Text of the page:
Category Archives: Politics

These posts are about politics. My views tend to change from time-to-time depending on new evidence I acquire or on changes to my worldview. This is, in my opinion, an entirely healthy thing. We should always be examining what we believe to determine if it fits with reality.

Government:origin,growth& form in the United States

I received a very thoughtful Christmas gift from Kamila this year. It was a book titled “Government : its origin, growth, and form in the United States, Ohio Edition“. The book showed an amazing amount of perspective into who I am. Books are very valuable to me — particularly books of this age (printed in 1902) with regards to government.

Governement: Its origin, growth and form in the United States - Ohio EditionFirst, the book is a historical view of government in the United States. Anyone that knows me well knows this is important to me. I love history , and more specifically United States history.

Second, it was entertaining that it was an Ohio edition since that is where I grew up.

Third, I love the book’s perspective. The book still describes our founders as men with character and conviction — men who put country first. While I’m interested in truthful historical perspective, I don’t like the concentration placed solely on the negative information we can find about our founders.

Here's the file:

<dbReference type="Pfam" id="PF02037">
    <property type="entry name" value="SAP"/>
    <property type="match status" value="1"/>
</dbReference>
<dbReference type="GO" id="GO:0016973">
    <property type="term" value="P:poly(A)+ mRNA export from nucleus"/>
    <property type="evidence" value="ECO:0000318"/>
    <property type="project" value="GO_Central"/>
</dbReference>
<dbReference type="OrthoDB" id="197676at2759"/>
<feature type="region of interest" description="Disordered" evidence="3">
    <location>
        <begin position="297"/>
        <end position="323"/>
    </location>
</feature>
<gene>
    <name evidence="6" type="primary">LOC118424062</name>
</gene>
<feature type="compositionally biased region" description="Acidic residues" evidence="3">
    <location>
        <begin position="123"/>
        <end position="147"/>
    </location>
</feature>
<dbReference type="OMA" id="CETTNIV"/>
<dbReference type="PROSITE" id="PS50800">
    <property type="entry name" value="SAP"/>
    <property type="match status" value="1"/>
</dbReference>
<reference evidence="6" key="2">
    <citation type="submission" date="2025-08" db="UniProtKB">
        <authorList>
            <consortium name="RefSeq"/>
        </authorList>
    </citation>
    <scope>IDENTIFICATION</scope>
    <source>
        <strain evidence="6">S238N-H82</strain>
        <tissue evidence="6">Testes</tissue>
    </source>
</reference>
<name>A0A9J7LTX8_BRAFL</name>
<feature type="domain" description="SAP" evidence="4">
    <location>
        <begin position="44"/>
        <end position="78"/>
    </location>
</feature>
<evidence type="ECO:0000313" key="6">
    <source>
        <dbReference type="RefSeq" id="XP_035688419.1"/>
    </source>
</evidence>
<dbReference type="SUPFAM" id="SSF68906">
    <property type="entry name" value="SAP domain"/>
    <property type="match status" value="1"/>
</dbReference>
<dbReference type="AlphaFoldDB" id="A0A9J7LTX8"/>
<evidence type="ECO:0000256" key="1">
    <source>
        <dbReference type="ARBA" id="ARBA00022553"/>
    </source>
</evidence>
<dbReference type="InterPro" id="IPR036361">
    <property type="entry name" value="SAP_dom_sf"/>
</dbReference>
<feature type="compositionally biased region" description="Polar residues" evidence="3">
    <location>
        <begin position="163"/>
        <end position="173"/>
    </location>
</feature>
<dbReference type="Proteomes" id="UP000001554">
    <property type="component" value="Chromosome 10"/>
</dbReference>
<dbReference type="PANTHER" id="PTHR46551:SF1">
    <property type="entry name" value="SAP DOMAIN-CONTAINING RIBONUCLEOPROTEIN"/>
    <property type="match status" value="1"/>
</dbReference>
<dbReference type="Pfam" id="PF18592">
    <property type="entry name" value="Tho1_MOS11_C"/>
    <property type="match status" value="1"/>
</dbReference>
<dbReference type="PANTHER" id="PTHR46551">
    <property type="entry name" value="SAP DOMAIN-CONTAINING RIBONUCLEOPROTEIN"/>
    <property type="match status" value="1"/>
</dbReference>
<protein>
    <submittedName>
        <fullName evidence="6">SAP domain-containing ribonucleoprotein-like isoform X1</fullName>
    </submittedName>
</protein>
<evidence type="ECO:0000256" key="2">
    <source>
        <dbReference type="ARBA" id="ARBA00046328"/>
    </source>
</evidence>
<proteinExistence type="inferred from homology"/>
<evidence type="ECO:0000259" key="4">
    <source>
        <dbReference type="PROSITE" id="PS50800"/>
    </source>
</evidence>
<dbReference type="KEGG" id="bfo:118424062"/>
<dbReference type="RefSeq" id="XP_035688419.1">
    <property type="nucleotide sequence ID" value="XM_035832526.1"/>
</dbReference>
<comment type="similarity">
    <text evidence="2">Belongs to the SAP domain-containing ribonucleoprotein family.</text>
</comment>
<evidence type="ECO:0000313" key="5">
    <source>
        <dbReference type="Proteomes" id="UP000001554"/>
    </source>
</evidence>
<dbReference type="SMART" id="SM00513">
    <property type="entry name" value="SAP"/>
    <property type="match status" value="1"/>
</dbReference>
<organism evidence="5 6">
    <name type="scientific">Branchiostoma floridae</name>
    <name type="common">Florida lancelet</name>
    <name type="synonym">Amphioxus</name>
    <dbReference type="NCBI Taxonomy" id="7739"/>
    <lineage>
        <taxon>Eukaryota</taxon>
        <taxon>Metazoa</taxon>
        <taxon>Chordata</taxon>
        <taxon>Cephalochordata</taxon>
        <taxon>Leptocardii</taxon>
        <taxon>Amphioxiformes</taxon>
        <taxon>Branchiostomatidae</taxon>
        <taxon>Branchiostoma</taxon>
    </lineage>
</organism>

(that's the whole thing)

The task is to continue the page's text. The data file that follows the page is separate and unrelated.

For instance, I’m well aware that Ben Franklin was womanizer. I don’t overlook it. I take in Ballot insertperspective, however, with my admiration for the man. He was one of America’s biggest life-hackers in history. He was an inventor. While today might point to iPhone apps developed to improve your life, others were and still are pointing to Franklin’s inventions as aides in every day life. I also consider the fact that to the day he died many ridiculed Franklin (in spite of his obvious contribution to the country) for being an abolitionist (after owning slaves earlier in life). I admire a man who can examine his own beliefs and take difficult positions after careful introspection.

All of that points out that while I am aware of how Mr. Franklin behaved in the presence of women, I am more prone to talk about the positive. I would want me kids to emulate the positive, not the negative.

Lastly, I love this book because it demonstrates her understanding that I don’t need expensive gifts — thoughtfulness was key here. I only wish I could return that sentiment – I’m a horrible gift giver. I’ll endeavor to do better next year!

This book was the perfect gift for me. Thanks Kami!

Run-in with Beaver, PA Police Department

I’m writing after a very long and scary night in an encounter with the Beaver police department in Pennsylvania.

My dad and I attended the 10pm showing of Star Trek at the Cinemark Center Township Theater near Beaver Valley Mall. All went well until our trip home. On the way home, I took my normal exit to cut through Vanport and Midland to take my dad home in Ohio.